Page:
Ruiheng LiHow did you become interested in Middle Eastern and Islamic studies?
As an undergraduate, I studied the Arabic language at Beijing Foreign Studies University, which is famous for teaching foreign languages in China. So, my interests and curiosity about Middle Eastern and Islamic Studies were established because of my major. In the very beginning, I never thought about studying a foreign language, outside of English. However, when I saw this major, it sparked my interest because I used to read many books about the Arabs’ role in the history of human civilization. After a year studying Arabic, I knew I wanted to continue my studies about the region.Have you conducted research in the region?
As an undergraduate, I applied to travel to Syria for one year, but due to the terrible situation there, I didn’t make the trip. During my master’s studies, I went to Morocco for one year, which is why I focused on the Islamic discourse in Morocco’s nation state building in my master’s thesis. After that experience, I continued to study nation state building in the Middle East, but I transferred my focus from Morocco to Iraq. As a Ph.D. student, I have traveled to many Middle Eastern countries for field research but for a short period of time, including Egypt, Lebanon, Jordan, Qatar, Oman, Turkey, and Saudi Arabia.Why did you decide to come to Stanford, and what is your research focus?
The reason I am at Stanford is to read the Ba’athist archives at the Hoover Institution. I am working on Iraqi Kurdistan, and I’m really curious about the nationalist discourse inside Iraqi Kurdistan. I believe the already established literature has a left-wing bias, because many left-wing scholars are sympathetic to the Kurds and their bitter experience under the tyranny of Saddam Hussein, and also because of the political agenda against Saddam Hussein and the Ba’athist party.
Using the Hoover archives, I would like to make a comparison between the Kurdish perspective and the Arab or Ba’athist Party perspective on this issue so that we can get a more balanced, objective view and know the true history of Kurdish nationalism in Iraqi Kurdistan.
In China, many scholars are working on the Middle East from many disciplines, including political science, foreign languages, history, and anthropology, but the literature is general and not specific enough regarding particular issues within Middle Eastern countries. What we would like to do now is to pay more attention to these kinds of issues. Taking the Kurds as an example, we have no more than six books in the Chinese language focused on the Kurds. The books are excellent, but it is not enough for China. We would like to do more specific, detailed studies about this region in the future.What do you hope to accomplish through your work?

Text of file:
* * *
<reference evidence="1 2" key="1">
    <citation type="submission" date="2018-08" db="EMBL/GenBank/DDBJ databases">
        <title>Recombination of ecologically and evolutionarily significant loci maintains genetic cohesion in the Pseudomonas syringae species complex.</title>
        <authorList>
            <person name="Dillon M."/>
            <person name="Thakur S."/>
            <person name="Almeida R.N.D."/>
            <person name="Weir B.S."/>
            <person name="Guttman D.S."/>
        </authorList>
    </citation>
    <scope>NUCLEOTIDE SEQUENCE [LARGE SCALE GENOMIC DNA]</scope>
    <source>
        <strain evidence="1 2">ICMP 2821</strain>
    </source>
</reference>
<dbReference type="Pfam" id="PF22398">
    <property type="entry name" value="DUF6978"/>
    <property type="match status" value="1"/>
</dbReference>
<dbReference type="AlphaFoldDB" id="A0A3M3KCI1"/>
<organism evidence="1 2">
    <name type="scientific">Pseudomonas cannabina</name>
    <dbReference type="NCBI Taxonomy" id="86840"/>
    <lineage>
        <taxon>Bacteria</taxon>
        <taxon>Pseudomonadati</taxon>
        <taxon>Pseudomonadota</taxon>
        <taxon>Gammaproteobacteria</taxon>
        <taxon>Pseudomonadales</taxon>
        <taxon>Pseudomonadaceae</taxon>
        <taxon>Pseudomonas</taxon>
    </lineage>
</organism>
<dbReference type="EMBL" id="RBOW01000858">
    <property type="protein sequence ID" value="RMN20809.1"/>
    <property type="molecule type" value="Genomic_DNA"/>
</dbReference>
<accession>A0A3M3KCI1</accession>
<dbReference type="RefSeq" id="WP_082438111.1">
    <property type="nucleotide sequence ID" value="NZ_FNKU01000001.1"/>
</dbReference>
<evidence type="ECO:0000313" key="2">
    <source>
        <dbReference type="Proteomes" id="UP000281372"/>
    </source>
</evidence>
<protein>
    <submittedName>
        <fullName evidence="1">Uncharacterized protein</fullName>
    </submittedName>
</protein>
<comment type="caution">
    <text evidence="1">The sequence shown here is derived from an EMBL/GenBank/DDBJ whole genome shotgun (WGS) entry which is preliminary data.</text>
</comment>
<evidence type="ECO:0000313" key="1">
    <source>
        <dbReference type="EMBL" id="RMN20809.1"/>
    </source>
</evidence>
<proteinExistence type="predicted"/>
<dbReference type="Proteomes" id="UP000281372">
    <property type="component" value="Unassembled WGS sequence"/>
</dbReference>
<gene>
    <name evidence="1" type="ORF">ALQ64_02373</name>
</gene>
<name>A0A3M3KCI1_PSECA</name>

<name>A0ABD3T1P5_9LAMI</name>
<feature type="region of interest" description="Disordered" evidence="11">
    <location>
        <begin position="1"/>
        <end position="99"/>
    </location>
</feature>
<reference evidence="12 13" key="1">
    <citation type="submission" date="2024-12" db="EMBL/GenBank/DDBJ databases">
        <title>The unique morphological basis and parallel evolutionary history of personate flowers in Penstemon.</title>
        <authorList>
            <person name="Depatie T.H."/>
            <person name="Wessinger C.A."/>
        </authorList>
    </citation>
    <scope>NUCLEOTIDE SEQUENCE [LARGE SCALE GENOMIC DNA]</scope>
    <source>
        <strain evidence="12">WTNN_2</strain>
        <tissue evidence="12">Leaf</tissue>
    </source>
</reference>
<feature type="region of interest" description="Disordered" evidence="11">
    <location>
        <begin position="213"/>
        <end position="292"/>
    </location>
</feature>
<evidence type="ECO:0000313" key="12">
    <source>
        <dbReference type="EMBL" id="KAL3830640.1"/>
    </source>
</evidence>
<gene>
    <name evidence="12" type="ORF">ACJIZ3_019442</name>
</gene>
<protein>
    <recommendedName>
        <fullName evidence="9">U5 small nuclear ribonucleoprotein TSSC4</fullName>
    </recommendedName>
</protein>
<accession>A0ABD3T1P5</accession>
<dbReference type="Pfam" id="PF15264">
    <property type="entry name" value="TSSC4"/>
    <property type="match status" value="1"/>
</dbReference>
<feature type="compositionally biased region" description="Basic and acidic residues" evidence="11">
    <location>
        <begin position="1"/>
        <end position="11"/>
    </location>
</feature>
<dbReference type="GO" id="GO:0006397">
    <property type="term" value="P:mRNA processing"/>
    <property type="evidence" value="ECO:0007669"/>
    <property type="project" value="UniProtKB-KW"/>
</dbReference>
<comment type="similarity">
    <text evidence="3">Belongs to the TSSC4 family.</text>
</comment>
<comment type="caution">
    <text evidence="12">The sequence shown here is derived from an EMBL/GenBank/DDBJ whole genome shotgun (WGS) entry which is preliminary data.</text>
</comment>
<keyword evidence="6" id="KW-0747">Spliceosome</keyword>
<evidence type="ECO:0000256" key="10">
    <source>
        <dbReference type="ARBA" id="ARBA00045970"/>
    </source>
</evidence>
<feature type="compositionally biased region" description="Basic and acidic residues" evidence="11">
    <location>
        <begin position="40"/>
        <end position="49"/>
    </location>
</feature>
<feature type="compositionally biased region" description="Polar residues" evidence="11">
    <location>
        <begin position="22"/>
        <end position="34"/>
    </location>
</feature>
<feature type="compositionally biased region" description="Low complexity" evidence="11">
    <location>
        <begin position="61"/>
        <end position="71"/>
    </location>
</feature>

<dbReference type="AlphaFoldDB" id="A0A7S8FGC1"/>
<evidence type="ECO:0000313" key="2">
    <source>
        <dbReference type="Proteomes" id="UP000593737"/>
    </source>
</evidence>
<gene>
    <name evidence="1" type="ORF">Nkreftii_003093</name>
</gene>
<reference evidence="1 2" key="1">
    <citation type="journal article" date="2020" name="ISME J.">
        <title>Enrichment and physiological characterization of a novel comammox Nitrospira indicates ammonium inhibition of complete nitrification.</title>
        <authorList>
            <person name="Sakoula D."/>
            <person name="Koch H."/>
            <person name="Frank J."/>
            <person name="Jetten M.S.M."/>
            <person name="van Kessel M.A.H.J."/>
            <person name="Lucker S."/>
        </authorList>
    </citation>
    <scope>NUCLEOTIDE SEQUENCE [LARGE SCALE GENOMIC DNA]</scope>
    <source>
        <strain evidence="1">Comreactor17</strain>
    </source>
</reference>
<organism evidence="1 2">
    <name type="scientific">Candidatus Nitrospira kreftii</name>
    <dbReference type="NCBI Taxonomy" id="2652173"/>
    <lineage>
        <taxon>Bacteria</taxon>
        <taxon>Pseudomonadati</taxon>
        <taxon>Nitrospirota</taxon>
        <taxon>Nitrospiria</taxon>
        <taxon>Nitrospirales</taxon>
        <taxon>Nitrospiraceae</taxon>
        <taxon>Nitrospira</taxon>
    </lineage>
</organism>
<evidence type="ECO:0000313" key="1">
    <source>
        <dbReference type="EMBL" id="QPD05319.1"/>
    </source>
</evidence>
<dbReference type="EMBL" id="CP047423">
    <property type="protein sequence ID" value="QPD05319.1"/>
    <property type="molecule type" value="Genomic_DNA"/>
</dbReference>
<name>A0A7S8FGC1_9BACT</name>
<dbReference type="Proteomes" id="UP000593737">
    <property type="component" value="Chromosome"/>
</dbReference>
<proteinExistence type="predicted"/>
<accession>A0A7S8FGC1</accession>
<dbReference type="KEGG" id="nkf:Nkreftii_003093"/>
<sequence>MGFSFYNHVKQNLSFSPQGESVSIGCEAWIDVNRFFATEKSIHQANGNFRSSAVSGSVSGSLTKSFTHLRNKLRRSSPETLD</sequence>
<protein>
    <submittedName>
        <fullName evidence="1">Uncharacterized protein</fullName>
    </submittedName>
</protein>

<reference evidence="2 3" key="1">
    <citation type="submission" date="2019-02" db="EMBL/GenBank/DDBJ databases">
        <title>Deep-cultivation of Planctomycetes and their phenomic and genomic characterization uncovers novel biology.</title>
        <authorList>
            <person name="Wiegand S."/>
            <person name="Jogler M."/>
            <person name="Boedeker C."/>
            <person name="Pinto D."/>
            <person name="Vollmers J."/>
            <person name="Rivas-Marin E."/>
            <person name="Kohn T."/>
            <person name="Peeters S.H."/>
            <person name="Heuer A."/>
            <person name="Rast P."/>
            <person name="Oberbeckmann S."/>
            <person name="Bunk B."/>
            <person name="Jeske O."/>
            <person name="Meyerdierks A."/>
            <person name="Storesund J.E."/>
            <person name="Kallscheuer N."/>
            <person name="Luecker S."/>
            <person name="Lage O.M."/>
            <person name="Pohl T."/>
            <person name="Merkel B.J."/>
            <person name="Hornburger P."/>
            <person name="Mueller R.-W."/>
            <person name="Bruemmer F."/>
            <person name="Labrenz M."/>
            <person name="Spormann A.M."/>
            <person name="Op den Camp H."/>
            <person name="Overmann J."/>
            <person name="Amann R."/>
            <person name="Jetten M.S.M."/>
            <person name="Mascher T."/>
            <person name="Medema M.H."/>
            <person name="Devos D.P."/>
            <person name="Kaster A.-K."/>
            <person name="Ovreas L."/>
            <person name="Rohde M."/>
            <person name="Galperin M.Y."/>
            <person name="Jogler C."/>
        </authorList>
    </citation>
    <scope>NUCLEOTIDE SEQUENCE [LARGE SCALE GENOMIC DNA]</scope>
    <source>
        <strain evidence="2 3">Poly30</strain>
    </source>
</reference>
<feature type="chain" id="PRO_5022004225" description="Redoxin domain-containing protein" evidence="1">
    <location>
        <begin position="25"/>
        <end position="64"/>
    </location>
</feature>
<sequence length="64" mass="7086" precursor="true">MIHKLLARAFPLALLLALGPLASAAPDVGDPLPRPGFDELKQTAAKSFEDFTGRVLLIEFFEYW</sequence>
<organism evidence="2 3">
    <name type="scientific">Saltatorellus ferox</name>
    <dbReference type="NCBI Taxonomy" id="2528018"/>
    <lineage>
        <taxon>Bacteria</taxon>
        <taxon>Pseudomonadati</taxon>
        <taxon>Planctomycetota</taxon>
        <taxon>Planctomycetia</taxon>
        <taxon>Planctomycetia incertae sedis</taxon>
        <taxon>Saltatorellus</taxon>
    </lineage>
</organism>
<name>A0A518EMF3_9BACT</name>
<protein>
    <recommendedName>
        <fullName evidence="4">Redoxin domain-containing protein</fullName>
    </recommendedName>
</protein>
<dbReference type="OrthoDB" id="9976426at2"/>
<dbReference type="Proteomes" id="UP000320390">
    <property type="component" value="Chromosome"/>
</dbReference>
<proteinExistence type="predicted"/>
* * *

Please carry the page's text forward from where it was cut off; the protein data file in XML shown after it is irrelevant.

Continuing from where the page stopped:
I hesitated to focus on Iraqi Kurdistan because I thought, “This topic is so hot. Am I pragmatic to follow this issue?” However, I found that the Kurdish issue is an important clue to help us get to know Iraq and the Middle East because a good question is a question that will lead you to a broader understanding or thinking about the region. Based on my research on the Iraqi Kurds, in the long run I hope to do research on Iraq’s sectarianism and political system, or even the political transformation in the Middle East. Can the Middle East be successful in creating a regional version of consociationalism democracy to make peace come true? Is it possible to keep the sovereignty of the state and the nation-state structure stable while also respecting the diversity of the societies there?What are some of the highlights from your time here at Stanford?
I attended a conference focused on Iraq, and I met some famous scholars working on Iraq and the Ba’ath party archives. It was exciting to talk to scholars face-to-face and receive feedback regarding my research. I also had the opportunity to attend the Middle Eastern Studies Association annual meeting in New Orleans in 2019. There, I met more scholars and specialists on Iraq and the Middle East. It was an amazing opportunity!